Adapted from The River Cottage Year by Hugh Fearnley-Whittingstall
Makes 2 x 15cm pies
FOR THE PASTRY
250g plain flour
Glass of iced water
FOR THE STEW
2 or 3 tbsp plain flour, seasoned with salt and pepper
200g stewing steak, cut into cubes of about 2cm
Small glass of red wine
1 medium onion, sliced
1 large field mushroom, sliced
2 tsp tomato ketchup
1 tsp Dijon mustard
1 bay leaf
1 egg, beaten
1 Before starting the pastry, stick the butter in the freezer for about half an hour.
2 To make the pastry, sift the flour with a pinch of salt into a large mixing bowl. Grate the butter into the flour and, with your hands, gently toss, so the bits of butter are coated in flour. Add enough water to pull the flour and butter together into a medium-firm dough, with the pieces of butter still intact.
3 Shape the dough into a rough rectangle, then, on a well-floured surface, roll it out into a larger rectangle, until it’s about 2cm (or less) in thickness. Then fold the far third towards you, and the near third back over that, so you now have a rectangle a third of the original size and three times as thick. Turn the pastry a quarter turn to the right, and roll it out again, away from you, into another rectangle.
4 Repeat this procedure at least 4 times, but preferably 5 or 6 times, dusting with more flour with each roll. Put it in the fridge to chill for at least 1 hour.
5 Meanwhile, make the stew for the pies. Toss each piece of meat in the seasoned flour until well coated. Heat some oil in a frying pan and when good and hot, add the meat and cook until well browned on all sides. Remove the meat from the frying pan and put it in a large heavy-bottomed saucepan.
6 Once all the browned meat has been put into the saucepan, add the red wine to the frying pan and deglaze, scraping up all the crispy bits. Pour the wine into the saucepan on top of the meat. Add a little more oil to the frying pan and cook the onion until soft. Add the mushroom, cook for a minute or two, then add this to the meat.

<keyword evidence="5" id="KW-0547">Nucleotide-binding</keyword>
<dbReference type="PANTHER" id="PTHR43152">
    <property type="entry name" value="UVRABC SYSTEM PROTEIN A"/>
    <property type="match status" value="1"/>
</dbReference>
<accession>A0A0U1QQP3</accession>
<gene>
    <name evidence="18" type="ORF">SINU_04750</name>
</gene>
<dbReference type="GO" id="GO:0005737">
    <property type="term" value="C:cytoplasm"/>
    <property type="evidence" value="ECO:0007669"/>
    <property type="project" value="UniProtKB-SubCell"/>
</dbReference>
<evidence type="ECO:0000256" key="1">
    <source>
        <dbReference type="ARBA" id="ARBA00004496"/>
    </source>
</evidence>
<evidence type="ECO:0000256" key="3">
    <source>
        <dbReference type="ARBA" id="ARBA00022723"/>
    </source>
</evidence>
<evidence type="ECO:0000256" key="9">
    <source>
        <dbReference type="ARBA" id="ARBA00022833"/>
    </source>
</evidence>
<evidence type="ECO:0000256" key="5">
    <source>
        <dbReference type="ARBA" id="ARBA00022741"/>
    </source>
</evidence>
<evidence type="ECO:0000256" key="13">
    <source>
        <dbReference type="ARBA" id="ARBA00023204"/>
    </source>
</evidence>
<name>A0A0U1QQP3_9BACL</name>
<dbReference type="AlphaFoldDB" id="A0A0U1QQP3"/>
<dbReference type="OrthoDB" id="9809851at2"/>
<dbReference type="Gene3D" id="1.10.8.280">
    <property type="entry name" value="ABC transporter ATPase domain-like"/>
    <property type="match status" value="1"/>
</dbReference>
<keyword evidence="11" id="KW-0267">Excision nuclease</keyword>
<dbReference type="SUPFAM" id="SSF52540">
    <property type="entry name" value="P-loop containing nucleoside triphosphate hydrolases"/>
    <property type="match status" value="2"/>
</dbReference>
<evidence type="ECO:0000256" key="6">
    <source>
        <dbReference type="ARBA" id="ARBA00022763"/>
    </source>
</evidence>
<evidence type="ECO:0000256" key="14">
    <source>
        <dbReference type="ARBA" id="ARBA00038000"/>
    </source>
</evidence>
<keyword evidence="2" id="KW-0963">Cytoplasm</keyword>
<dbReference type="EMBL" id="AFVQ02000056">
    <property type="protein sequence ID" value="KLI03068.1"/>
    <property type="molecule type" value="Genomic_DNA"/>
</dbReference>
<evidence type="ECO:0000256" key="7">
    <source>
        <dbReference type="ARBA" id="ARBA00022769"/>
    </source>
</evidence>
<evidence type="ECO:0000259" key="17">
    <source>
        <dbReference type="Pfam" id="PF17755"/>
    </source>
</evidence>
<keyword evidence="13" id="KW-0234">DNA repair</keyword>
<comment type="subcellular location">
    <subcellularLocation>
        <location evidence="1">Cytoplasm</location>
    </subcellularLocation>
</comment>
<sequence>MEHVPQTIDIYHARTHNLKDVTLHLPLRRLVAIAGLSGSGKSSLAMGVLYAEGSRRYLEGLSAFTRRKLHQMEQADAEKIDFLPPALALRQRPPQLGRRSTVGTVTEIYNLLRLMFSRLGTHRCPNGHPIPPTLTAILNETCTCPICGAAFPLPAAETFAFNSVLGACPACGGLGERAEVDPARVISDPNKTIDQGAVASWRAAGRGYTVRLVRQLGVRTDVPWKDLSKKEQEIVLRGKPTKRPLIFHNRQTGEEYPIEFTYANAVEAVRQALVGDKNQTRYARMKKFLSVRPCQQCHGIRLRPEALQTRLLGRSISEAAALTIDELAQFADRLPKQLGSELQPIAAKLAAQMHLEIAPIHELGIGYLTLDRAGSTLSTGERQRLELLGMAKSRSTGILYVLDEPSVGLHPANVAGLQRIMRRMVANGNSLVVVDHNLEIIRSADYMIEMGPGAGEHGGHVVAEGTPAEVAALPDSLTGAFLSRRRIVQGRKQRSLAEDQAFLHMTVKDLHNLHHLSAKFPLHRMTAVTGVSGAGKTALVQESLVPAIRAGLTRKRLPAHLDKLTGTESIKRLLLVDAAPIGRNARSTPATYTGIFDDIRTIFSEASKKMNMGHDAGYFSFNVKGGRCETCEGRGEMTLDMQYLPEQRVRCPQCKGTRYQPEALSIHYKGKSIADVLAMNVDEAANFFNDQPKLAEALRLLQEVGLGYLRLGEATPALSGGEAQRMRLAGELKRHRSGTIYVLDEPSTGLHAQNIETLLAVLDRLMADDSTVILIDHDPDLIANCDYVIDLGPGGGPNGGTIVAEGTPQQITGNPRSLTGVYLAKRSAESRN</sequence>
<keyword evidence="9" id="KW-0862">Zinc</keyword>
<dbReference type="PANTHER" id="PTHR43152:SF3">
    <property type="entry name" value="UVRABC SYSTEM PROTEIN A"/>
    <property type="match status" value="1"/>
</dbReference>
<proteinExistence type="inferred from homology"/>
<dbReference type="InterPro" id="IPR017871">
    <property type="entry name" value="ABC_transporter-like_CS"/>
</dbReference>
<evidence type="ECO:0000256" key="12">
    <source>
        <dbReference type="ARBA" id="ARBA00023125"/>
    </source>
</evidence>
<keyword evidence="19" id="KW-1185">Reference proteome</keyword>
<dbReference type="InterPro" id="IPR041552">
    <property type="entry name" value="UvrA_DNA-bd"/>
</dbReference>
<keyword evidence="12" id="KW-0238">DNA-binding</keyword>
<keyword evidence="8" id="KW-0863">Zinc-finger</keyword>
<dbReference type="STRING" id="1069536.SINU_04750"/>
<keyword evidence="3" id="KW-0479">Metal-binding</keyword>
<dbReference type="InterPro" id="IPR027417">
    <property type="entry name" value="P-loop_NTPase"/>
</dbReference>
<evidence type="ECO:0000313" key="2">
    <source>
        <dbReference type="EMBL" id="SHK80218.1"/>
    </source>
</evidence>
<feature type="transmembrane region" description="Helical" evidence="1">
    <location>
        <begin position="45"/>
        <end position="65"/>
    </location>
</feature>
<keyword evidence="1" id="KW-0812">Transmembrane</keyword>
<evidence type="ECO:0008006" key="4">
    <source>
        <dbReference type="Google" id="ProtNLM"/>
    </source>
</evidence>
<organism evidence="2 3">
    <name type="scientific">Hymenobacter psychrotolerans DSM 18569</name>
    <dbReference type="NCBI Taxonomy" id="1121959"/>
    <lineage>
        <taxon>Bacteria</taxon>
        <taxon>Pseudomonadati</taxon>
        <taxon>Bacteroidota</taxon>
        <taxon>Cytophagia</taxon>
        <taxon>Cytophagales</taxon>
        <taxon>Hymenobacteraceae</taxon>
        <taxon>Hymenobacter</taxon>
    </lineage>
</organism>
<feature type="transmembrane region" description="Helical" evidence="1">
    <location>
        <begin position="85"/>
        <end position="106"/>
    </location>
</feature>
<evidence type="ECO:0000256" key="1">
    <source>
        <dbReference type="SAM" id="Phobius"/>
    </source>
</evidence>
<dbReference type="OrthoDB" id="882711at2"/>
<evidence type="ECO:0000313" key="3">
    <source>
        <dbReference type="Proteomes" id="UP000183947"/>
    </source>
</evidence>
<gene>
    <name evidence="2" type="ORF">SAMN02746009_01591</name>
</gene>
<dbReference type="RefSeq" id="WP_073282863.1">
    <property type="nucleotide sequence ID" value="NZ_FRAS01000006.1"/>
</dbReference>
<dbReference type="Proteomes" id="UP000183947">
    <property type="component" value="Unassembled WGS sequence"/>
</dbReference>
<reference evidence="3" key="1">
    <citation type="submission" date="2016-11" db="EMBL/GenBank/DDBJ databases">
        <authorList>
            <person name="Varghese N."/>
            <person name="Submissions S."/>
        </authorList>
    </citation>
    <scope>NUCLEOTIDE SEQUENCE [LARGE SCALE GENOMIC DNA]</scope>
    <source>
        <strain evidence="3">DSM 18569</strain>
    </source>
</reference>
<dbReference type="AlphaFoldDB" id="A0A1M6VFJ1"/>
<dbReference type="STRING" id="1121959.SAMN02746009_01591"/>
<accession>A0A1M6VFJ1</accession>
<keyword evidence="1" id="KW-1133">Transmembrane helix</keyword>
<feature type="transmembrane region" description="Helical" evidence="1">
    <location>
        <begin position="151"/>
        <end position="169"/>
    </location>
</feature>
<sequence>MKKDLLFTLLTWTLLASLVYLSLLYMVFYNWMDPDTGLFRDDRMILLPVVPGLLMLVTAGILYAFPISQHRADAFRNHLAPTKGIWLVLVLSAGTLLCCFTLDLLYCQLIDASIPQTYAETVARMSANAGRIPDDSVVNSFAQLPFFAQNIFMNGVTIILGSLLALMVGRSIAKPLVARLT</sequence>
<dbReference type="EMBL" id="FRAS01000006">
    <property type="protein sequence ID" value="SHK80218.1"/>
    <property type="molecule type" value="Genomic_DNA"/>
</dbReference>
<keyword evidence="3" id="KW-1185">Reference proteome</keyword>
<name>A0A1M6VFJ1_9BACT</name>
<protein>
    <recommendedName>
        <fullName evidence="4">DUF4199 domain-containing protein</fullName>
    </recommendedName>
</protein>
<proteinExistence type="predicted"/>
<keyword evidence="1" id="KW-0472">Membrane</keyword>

7 To the meat, add the tomato ketchup, mustard and bay leaf, then enough water to just cover the meat. Place over a very low heat and let it simmer for about 1 hour 30 minutes. Once the meat is really tender, divide the stew between the two pie dishes, with enough of the gravy to come to about 2cm from the top of the pie dish. Leave to one side to cool before putting the pastry on top.
8 Once cool, push 2 oysters into each pie dish. Roll out the dough to a thickness of about 5mm, brush the edges with the beaten egg and place on top of the pie dish. Press down the edges to seal. Use any spare dough to make some decorative shapes, if you like, and make 2 or 3 crosses in the top to let the steam escape. Brush with some more of the egg and bake in an oven heated to gas mark 5 (190ºC) for about 45-50 minutes.
TIP You can freeze these pies, once they are cold and the pastry has been placed on top. Wrap well in tin foil and clingfilm. To cook, take it out of the freezer for about 20 minutes (this helps prevent the pie dish from cracking when put in the hot oven), then bake, as above.
Click here for original post.